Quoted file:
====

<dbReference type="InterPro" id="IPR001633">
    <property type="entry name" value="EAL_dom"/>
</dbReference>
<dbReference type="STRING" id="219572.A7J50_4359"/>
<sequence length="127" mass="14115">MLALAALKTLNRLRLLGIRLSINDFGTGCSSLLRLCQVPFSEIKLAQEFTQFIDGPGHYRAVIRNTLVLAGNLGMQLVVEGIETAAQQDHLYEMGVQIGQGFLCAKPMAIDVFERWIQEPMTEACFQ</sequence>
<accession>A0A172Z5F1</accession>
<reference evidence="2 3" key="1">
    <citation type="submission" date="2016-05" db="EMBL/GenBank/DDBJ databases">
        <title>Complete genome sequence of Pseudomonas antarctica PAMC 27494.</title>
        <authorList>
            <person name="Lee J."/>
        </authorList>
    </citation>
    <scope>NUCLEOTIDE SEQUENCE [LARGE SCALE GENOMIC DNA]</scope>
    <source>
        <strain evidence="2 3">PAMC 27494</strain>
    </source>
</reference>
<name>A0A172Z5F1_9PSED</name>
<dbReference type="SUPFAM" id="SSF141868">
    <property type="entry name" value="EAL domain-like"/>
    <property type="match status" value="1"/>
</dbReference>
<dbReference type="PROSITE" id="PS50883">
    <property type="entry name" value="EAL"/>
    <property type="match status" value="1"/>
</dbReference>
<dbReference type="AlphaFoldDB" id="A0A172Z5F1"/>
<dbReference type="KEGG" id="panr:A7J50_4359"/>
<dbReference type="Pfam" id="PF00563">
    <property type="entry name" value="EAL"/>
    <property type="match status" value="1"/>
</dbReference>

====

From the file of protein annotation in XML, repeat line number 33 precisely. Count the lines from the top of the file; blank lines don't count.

</dbReference>